Tesco shares soar as investors salivate over potential sale of Asian division
Analysts believe the sale of the Thailand and Malaysia division could bank Tesco up to £7.2bn.
Tesco’s Asian business, which the supermarket confirmed is being eyed up by a potential suitor, could be worth as much as £7.2 billion, according to the City.
The price tag prediction comes after the supermarket reiterated that it could leave the continent it has operated in for more than 20 years and where it has 2,041 stores with 60,000 workers.
The grocer said it has been approached by a potential buyer and “commenced a review of the strategic options for its businesses in Thailand and Malaysia, including an evaluation of a possible sale of these businesses”.
The City reacted positively to the news, with analysts welcoming the approach, pointing out that it should generate a significant price tag if a deal is agreed.
Shares jumped more than 4% in early trading – up 9.7p to 242p.
Bruno Monteyne, at Bernstein – himself a former Tesco executive – said: “A valuation of £6.5 billion to £7.2 billion seems a fair valuation for an unsolicited proposal.”
It remained unclear who the potential suitor is, although Clive Black, retail analyst at Shore Capital, suggested: “One can see how a number of major trade, family office and private equity investors in Asia could be interested in this trophy asset within the Tesco Group, albeit quite what local regulators think needs to be considered.”
Operating profits in the division hit £286 million last year from 1,967 stores in Thailand under the Tesco Lotus brand, and 74 in Malaysia.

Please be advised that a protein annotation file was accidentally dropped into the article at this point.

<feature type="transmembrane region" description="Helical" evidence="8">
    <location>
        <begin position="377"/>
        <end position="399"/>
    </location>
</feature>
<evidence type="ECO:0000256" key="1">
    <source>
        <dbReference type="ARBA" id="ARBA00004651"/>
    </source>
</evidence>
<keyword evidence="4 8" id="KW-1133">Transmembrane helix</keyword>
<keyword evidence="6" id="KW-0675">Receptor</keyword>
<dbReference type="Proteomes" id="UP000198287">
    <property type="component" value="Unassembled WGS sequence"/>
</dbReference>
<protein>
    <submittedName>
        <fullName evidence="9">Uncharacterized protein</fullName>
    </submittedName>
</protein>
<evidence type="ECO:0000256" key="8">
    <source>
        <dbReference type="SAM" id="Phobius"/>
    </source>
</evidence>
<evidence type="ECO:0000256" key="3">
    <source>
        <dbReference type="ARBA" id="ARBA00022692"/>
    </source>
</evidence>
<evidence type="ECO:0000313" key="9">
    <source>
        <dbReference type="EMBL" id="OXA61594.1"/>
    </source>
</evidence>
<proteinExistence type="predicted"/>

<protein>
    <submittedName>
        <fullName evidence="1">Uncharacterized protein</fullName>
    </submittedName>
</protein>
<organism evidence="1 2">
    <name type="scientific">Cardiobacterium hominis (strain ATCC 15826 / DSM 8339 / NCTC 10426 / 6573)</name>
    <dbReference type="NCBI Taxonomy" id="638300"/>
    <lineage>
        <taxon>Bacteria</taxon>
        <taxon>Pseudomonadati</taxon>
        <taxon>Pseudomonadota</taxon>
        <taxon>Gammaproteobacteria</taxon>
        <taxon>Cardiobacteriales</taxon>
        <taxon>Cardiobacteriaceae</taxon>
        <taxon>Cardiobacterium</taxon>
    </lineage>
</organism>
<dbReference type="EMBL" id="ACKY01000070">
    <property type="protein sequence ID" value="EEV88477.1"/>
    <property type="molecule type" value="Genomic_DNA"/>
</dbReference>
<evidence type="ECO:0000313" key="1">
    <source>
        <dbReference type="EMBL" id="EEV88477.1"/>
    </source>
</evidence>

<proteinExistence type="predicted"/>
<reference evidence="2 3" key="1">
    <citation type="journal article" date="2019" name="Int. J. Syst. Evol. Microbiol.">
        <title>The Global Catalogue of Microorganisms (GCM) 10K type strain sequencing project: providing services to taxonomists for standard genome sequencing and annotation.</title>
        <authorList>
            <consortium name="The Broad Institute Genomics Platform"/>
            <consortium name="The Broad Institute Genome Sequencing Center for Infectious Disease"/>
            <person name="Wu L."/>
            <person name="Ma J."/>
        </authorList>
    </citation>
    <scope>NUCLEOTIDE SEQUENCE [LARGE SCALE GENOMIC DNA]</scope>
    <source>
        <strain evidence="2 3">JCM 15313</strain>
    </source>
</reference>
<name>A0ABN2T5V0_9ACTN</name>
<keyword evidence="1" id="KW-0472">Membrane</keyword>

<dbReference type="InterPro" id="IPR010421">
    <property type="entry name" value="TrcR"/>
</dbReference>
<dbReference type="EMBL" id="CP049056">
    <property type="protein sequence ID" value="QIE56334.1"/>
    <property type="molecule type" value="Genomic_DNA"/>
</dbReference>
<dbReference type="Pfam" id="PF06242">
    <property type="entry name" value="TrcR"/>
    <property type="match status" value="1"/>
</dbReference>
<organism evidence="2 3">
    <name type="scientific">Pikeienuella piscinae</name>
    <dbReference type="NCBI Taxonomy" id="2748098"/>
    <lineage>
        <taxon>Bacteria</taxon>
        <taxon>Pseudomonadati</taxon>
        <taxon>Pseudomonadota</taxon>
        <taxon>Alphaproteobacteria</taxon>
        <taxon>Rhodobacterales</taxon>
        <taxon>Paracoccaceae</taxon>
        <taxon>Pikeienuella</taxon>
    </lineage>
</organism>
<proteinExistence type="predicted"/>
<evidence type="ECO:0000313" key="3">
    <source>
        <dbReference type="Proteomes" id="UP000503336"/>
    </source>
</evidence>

But Thailand has proved particularly challenging for the company in recent times, with bosses blaming “the issuance of government welfare cards” for hitting sales there.
A significant overhaul of the business took place earlier this year, under Tesco lifer and former HR chief Alison Horner, with a shift towards smaller convenience stores.
It came after the Asia division saw a 6.2% drop in like-for-like sales, although the new stores helped stem the flow in the second half of the year.
Part of the changes saw Tesco re-purpose 26 stores, mainly in Thailand, and close a further 56 stores.
Total capital expenditure for the Asia division was £235 million last year, and £239 million the year before, and in June Tesco boss Dave Lewis unveiled plans to open a further 750 convenience stores in Thailand.
The Thai business was one of the few major successes launched by former chief executive Sir Terry Leahy which continues to thrive to this day.
Sir Terry opened in Thailand in 1998 as Tesco Lotus, launching operations in South Korea, Taiwan, Malaysia, Japan and China.
But the expansions took the focus off the UK and slowly Tesco retreated, with Mr Lewis closing the South Korea business shortly after joining the supermarket in 2014.
If the sale is completed, it would leave Tesco’s only non-UK operations in central Europe and Ireland.
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